Article | March 26, 2020

With the global spread of COVID-19 affecting our communities, colleagues, partners and customers, we are focused on doing everything we can to help those in need. Hospitals, healthcare facilities and first responders are on the front lines of this epic battle, and their ability to maximize impact is contingent on their ability to maintain and scale their operations through expanded infrastructure and secure network connectivity. That’s why HPE Aruba is responding to the increased need for temporary healthcare sites for the triaging, testing and treatment of COVID-19 patients by donating $50 million in secure connectivity kits for the immediate provisioning of pop-up clinics, testing sites and temporary hospital facilities in the US, Canada and select countries in Europe and Asia-Pacific.

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Spotlight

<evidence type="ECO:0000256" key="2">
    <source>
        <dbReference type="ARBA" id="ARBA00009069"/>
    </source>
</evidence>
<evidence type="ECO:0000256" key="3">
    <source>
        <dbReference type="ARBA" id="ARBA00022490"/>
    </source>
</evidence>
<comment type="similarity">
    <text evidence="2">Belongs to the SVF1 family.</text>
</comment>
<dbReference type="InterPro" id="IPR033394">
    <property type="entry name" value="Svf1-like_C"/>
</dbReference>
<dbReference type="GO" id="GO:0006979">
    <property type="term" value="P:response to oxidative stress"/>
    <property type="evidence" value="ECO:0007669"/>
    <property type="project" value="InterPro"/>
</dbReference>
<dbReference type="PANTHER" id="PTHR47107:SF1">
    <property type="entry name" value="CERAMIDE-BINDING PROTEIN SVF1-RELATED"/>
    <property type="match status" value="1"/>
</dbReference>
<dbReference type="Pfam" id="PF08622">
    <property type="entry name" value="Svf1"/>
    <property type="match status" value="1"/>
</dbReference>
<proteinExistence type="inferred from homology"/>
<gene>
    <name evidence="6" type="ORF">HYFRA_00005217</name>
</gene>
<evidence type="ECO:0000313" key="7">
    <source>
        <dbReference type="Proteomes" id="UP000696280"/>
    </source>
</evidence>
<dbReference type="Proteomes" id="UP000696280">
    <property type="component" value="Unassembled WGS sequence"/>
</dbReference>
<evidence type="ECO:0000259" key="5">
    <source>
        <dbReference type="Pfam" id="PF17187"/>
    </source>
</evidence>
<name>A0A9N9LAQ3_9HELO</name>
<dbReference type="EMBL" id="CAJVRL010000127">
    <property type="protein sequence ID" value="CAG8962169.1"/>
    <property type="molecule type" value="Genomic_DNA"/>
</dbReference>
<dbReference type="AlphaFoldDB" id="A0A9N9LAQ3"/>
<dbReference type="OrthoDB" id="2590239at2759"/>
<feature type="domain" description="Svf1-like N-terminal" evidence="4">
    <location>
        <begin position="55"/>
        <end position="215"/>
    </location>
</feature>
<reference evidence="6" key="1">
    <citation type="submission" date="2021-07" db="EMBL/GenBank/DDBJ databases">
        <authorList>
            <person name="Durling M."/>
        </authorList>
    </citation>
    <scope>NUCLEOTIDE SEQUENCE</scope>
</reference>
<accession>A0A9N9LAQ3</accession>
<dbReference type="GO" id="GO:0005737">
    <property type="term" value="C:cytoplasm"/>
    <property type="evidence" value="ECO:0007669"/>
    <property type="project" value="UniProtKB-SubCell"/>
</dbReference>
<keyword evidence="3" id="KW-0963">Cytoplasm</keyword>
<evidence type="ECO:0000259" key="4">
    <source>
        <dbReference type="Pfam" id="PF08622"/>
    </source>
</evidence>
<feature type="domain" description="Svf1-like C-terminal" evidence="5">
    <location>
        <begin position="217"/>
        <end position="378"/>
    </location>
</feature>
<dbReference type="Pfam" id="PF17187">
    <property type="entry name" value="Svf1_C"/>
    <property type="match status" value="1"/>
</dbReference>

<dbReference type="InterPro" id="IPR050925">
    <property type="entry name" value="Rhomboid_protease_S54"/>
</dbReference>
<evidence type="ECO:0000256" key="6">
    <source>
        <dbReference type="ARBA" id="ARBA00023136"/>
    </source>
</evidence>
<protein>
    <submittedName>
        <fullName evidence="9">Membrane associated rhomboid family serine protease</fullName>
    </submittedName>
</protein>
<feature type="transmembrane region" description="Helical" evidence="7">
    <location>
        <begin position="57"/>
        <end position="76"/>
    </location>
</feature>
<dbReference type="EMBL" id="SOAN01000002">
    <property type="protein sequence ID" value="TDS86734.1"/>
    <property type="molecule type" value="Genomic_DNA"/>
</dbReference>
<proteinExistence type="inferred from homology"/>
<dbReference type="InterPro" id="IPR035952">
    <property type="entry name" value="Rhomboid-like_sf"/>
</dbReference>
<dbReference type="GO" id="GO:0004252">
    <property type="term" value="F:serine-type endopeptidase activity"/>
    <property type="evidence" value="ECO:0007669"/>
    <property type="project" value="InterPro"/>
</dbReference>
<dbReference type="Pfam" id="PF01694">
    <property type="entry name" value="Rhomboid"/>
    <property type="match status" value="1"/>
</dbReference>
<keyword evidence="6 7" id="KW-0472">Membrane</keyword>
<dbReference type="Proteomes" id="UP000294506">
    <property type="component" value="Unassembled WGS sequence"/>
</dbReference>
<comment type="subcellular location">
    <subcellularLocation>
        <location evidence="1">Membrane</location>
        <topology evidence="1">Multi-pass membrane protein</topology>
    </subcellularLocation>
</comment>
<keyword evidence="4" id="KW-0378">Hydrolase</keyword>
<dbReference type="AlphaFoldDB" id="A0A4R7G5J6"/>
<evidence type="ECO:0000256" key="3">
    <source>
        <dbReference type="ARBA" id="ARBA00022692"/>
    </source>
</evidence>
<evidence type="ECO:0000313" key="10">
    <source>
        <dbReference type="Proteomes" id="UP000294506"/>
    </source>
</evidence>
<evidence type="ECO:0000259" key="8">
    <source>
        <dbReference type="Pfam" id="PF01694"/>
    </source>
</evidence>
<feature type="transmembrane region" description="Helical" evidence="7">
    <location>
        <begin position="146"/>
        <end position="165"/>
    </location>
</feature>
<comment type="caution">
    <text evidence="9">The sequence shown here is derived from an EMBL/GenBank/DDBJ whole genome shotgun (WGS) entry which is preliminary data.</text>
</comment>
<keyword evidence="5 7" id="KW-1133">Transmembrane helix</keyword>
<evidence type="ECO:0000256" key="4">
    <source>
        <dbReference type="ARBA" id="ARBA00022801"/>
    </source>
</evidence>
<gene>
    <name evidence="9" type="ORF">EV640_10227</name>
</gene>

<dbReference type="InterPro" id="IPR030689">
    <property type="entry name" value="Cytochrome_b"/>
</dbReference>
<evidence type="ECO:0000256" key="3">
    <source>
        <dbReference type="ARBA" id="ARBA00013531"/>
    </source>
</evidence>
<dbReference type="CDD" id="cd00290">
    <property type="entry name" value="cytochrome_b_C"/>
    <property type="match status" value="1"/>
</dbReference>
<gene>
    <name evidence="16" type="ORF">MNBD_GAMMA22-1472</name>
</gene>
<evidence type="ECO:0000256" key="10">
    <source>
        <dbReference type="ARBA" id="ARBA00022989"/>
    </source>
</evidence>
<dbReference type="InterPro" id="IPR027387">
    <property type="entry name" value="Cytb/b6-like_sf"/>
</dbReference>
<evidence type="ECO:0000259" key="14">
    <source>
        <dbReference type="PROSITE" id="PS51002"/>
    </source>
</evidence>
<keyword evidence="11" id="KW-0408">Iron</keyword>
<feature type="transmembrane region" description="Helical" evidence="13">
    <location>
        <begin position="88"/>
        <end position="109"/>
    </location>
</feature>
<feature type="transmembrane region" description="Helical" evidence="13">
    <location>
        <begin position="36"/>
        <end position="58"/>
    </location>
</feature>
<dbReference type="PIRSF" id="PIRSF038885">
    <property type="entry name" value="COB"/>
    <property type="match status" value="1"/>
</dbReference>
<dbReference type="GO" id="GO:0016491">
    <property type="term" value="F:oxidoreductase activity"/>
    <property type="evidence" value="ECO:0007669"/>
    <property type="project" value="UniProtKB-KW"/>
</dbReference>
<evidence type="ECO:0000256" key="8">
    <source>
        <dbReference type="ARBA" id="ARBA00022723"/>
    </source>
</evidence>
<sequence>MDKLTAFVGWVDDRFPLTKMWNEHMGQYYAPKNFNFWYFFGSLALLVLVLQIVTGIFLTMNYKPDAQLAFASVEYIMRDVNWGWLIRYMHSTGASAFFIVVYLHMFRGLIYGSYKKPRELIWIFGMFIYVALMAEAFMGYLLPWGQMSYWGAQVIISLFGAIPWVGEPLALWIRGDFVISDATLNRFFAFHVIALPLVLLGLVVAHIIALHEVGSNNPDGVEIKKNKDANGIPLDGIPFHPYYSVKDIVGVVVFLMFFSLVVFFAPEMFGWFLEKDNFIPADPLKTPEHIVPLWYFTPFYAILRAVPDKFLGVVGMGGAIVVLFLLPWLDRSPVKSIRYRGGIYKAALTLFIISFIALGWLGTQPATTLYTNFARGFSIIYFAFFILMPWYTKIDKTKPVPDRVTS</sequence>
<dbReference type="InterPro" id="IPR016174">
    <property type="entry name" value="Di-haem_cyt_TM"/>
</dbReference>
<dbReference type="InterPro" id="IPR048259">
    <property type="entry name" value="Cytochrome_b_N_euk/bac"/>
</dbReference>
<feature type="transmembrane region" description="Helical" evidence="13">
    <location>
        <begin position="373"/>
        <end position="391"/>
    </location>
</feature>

Bristol Hospital and Health Care Group, Inc.

Founded in 1921, Bristol Hospital is the leading health provider for people who live and work in the greater Bristol area. Proud of its achievements in service excellence, Bristol Hospital has earned national recognition for its commitment to providing outstanding patient care. Bristol Hospital has 154 licensed beds and offers a complete range of patient services including a first-rate emergency center, a 50,000 sq. ft. state-of-the-art surgical center, a family-centered, single-room-model maternity unit, an award-winning ICU, Ingraham Manor skilled nursing facility, the Beekley Center for Breast Health & Wellness, Sleep Center, Center for Orthopedic and Spine Health, cardiac and pulmonary rehabilitation, the Connecticut Gastroenterology Institute, inpatient and outpatient behavioral health services, and an advanced Diagnostic Imaging department offering the latest in CT/PET, MRI and nuclear medicine.